This is the place to find more information about Think Like a Genius® - research, articles, references. We will update this archive as new research and data are published.
Buckman, R.H. (2004) Building A Knowledge-Driven Organization. New York: McGraw-Hill.
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Csikszentmihalyi, Mihaly. Creativity, Flow and the Psychology of Discovery and Invention. New York: HarperCollins, 1996.
Curtin, Deane W., Ed. (1982). The Aesthetic Dimension of Science: 1980 Nobel Conference. New York: Philosophical Library,.
Dierking, L.D. (2007). Evidence & categories of informal science education impacts. (Ed.) A. Friedman. A Framework for Evaluating Impacts of Informal Science Education Projects. Washington, DC: National Science Foundation.
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Feynman, R. (1999). The Pleasure of Finding Things Out: The Best Short Works of Richard P. Feynman. Cambridge, MA: Perseus Books.
Friedman, A. (Ed.). (March 12, 2008). Framework for Evaluating Impacts of Informal Science Education Projects [On-line]. (http://insci.org/resources/Eval_Framework.pdf)
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Gallagher, S.A. (1997). Problem-based learning: Where did it come from, what does it do, and where is it going? Journal for the Education of the Gifted, 20, 332-362.
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______. (1975) (With William M. Brown). A World Turning Point, and a Better Prospect for the Future. Hudson Institute.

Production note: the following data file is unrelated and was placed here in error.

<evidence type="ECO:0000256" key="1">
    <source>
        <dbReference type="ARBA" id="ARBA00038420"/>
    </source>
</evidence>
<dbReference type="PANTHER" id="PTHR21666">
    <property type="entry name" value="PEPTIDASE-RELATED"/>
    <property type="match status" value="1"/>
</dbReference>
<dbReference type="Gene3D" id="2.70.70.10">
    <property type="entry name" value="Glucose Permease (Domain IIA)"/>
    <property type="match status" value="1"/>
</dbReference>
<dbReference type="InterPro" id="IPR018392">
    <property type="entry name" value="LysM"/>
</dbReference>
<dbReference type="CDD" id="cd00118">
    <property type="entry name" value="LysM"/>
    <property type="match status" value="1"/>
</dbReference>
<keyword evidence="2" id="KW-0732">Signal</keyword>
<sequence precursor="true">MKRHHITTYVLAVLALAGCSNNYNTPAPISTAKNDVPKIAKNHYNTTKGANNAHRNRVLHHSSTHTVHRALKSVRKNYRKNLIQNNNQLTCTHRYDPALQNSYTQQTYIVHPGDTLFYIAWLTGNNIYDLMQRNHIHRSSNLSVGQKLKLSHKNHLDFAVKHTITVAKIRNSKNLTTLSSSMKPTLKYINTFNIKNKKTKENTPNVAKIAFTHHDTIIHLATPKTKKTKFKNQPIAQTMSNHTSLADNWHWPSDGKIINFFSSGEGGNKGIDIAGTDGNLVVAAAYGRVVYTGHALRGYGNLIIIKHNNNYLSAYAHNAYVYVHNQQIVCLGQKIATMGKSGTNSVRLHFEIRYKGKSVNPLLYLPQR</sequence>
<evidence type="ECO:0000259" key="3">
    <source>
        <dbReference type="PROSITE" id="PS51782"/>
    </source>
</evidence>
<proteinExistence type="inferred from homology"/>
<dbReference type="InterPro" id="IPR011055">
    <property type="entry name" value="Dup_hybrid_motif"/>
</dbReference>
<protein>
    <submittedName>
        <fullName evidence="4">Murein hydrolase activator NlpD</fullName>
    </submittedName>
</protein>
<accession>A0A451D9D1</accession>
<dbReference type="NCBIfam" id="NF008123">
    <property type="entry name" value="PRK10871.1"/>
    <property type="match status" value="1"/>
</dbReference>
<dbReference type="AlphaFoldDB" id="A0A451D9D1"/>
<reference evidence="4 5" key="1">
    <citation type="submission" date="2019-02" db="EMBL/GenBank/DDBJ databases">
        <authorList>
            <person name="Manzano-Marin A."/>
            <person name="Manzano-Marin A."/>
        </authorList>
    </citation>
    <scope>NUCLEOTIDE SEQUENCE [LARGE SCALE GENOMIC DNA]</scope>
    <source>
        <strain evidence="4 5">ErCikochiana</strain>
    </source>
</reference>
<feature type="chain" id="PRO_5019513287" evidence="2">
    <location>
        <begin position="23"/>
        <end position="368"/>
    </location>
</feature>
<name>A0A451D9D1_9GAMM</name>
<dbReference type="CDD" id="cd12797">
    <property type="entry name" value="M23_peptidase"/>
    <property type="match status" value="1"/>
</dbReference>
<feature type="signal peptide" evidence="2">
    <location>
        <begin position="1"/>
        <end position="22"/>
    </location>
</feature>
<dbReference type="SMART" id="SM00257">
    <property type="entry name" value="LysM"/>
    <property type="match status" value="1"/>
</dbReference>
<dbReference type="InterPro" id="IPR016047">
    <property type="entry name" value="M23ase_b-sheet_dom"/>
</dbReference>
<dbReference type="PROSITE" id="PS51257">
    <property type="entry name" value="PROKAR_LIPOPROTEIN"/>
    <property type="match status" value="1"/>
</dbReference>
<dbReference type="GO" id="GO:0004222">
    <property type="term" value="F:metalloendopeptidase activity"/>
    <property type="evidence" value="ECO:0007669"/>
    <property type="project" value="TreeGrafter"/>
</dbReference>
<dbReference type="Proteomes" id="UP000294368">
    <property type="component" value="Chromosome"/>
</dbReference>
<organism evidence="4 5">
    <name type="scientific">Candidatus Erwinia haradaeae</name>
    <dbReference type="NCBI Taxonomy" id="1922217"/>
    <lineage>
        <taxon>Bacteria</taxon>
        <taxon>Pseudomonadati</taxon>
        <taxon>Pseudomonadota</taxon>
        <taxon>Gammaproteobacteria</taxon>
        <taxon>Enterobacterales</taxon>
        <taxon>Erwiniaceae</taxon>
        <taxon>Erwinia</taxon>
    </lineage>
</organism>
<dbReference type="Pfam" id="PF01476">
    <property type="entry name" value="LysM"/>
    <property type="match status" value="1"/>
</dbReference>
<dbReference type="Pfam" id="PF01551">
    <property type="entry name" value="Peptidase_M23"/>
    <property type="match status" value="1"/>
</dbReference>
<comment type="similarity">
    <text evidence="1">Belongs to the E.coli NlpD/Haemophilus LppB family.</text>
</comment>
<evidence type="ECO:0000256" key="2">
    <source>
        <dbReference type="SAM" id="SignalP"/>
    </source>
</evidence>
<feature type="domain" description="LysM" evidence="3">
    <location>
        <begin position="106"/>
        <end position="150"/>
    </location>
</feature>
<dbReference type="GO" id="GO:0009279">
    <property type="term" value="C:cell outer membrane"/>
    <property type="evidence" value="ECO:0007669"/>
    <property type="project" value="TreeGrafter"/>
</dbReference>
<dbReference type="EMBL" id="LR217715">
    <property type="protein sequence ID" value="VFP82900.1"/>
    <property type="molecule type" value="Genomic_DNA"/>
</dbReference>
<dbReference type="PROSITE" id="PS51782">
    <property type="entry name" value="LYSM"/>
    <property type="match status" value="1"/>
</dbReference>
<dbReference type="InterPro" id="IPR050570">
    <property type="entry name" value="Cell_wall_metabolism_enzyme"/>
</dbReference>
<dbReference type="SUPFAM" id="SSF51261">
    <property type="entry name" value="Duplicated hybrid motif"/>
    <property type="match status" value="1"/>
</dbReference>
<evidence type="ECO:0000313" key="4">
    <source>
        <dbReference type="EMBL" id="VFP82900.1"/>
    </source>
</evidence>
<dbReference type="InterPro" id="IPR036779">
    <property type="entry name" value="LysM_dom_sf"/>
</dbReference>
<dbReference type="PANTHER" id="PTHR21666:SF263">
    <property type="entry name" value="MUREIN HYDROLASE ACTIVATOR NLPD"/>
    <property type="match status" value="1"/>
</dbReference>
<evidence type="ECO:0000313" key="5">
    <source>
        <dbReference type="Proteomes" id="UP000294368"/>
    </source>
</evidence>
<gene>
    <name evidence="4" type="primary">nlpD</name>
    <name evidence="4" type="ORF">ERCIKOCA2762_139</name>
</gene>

_____. (1976) (With Leon Martel and Brown). The Next 200 Years: A Scenario for America and the World. Morrow.
_____. (1984). Thinking about the Unthinkable in the 1980s. Simon & Schuster.
Kuhn, R. L. (2000). Closer To Truth: Challenging Current Belief. New York: McGraw-Hill; book companion to the National Public Television Series; Chapter 13: “Can You Learn To Be Creative?” and Chapter 16: “Why Do We Make Music and Art?”
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Lerman, Z. M. (1996). “The art of teaching science: From textbooks and test tubes to drama and dance,” in Proceedings from the 14th International Conference on Chemical Education. Brisbane, Australia..
Maker, C. J.. (2001). DISCOVER: Assessing and developing problem solving. Gifted Education International. 15(3), 232-251.
_____. (2004). Creativity and multiple intelligences: The DISCOVER project and research. In Lau, S., Hui, N. N. A., Ng, Y. C. G. (Eds.) Creativity: When East Meets West. (pp. 341-392) Singapore: World Scientific Publishing Co. Pte. Ltd.
_____. (2005). The DISCOVER Project: Improving Assessment and Curriculum for Diverse Gifted Learners. Senior Scholars Series. Storrs, CT: National Research Center on the Gifted and Talented.